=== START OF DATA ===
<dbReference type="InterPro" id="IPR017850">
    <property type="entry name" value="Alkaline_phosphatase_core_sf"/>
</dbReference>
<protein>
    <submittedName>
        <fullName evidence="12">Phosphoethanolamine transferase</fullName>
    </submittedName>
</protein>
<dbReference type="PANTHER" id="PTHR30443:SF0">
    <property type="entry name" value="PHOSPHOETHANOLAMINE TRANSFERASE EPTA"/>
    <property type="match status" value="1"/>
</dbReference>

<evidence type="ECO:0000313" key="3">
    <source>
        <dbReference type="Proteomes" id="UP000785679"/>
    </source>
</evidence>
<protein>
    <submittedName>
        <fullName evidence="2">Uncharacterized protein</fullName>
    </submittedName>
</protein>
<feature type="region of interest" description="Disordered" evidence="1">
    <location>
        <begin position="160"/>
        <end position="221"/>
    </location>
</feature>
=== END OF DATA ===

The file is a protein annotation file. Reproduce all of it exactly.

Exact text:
<dbReference type="InterPro" id="IPR017850">
    <property type="entry name" value="Alkaline_phosphatase_core_sf"/>
</dbReference>
<protein>
    <submittedName>
        <fullName evidence="12">Phosphoethanolamine transferase</fullName>
    </submittedName>
</protein>
<dbReference type="PANTHER" id="PTHR30443:SF0">
    <property type="entry name" value="PHOSPHOETHANOLAMINE TRANSFERASE EPTA"/>
    <property type="match status" value="1"/>
</dbReference>

<evidence type="ECO:0000313" key="3">
    <source>
        <dbReference type="Proteomes" id="UP000785679"/>
    </source>
</evidence>
<protein>
    <submittedName>
        <fullName evidence="2">Uncharacterized protein</fullName>
    </submittedName>
</protein>
<feature type="region of interest" description="Disordered" evidence="1">
    <location>
        <begin position="160"/>
        <end position="221"/>
    </location>
</feature>